Bower Marks a New Phase of Transit-Oriented Infill Development in Boston
Designed by The Architectural Team, the two-tower complex counts ample train connections among its sustainable features.
For the sports-crazed city of Boston, the new Bower residential complex might have the ultimate amenity: a view of Fenway Park, home of the Boston Red Sox, from the landscaped roof.
“On game days, there’s a great energy to seeing the stadium and having lots of people just outside your door,” says Jay Szymanski, principal at The Architectural Team, the local firm that designed the project.
“It’s at a crossroads of a bunch of neighborhoods,” including the Fenway and the Kenmore Square areas, Szymanski continues. “This too is a great amenity.”
The two-building Bower is an infill Transit Oriented Development (TOD), directly adjacent to the MBTA’s Landsdowne commuter rail station and walking distance to the Orange and Green subway lines. (The commuter rail line goes to Boston’s western suburbs while the Green and Orange lines are mostly within the confines of the city and its inner suburbs.) Bower’s site was formerly a parking lot.
A joint venture among Meredith Management, The Green Cities Company, and Nuveen, the project represents the first phase of a larger master-planned development that will be known as Fenway Center. “Bower embodies all we try to do with Transit Oriented Development,” says Kelly Saito, managing partner at Green Cities, a development company based in Portland, Oregon. (TOD is generally thought of as infill development around existing transit nodes.) To get Bower to be TOD was not easy, Saito explains, because there were tremendous logistical challenges in building the complex—namely, its proximity to active rail and subway lines, the existence of electrical infrastructure, and the compactness of the site.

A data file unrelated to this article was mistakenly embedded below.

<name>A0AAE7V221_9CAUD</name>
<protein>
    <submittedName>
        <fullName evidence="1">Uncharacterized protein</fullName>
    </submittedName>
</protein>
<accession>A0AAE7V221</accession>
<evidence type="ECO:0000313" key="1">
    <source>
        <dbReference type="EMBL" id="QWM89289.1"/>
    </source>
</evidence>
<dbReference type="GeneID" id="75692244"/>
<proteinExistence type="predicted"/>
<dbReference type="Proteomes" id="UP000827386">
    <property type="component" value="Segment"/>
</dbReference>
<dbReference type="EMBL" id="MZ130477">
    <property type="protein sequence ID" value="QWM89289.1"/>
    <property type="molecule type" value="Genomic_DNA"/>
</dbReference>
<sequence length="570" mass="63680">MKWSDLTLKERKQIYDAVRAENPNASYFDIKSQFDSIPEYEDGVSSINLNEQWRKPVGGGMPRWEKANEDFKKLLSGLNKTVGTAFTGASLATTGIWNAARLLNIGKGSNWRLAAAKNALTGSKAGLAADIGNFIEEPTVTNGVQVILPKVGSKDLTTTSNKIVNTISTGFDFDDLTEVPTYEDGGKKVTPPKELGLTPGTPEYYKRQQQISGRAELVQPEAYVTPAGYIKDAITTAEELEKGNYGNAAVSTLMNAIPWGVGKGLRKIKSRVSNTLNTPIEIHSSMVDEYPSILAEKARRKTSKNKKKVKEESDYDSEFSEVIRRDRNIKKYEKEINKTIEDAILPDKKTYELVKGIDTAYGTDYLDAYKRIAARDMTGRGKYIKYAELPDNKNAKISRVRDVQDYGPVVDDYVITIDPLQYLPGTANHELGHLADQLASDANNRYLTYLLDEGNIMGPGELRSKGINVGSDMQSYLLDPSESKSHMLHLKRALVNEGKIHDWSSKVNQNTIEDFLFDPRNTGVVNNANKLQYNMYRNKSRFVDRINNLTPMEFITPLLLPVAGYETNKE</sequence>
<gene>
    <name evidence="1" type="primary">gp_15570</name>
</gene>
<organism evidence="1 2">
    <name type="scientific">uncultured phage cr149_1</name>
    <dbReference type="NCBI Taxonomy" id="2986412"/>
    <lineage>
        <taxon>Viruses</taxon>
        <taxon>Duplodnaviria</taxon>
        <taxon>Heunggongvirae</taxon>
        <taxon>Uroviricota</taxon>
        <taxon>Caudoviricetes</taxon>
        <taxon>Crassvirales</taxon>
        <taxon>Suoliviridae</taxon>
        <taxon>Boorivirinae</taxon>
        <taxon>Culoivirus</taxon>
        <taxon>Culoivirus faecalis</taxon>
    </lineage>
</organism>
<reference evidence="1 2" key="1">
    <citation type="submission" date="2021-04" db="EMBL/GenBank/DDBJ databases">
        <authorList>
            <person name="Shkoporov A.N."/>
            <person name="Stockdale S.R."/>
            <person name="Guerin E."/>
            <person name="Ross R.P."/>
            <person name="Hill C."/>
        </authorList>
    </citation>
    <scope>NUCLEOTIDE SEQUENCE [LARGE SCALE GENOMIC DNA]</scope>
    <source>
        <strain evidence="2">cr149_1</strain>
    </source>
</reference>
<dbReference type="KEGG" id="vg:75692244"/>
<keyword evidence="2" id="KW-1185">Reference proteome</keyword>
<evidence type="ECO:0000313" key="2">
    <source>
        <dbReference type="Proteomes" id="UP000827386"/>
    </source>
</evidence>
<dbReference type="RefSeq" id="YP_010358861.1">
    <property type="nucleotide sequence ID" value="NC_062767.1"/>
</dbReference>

The two buildings of Bower—one eight stories, the other 14, comprising a total of 312 rental units—seeks to respond to the location, aesthetically and spatially. The larger building has angled facets like a Japanese Shoji screen and alludes, according to Szymanski, to the movement and vibrancy of the adjacent Massachusetts Turnpike. The smaller building is more orthogonal, and multiple pedestrian plazas and stairways connect the two structures. Not only do these deftly negotiate the change in grade across the site, but also provide a base for vibrant pedestrian activity once the ground floors of the two towers are activated by restaurant and retail uses.
Indeed, the developers envision adding about 40,000 square feet of retail and restaurant space, hoping to attract the thousands of pedestrians who attend Red Sox games. “We originally planned a restaurant and a small market grocer,” says Saito. “But with the pandemic, what will happen to the retail and restaurant markets is not clear.”
The complex is LEED Gold–certified and pursuing a Fitwel certification, which supports a healthy workplace environment. Other green features include an EV charging station, bike sharing, fitness center, and Planeta Design Group–created interiors that celebrate biophilia.
One sustainability feature of which the architects and developers are especially proud is the View Dynamic Glass. Its first application in Boston, Szymanski says, this element allows the windows to darken when exposed to sunlight, like “auto tint” sunglasses. “This project is at the forefront of health and wellness. This ‘smart glass’ ties health and sustainability together. It’s technology that the tenants can understand,” Saito says.
All three of the joint venture partners have stated goals to invest and participate in sustainable, urban infill projects like Bower. Green Cities, especially, says that it is interested in investing in more such developments and already has stakes in other Boston infill complexes such as The Eddy in East Boston, Troy Boston South End, and 315 on A Street in Fort Point Channel.
Szymanski concludes, “Bower is among the most the most significant infill developments in Boston in a generation. It’s fantastic working with clients who are pushing the envelope.”
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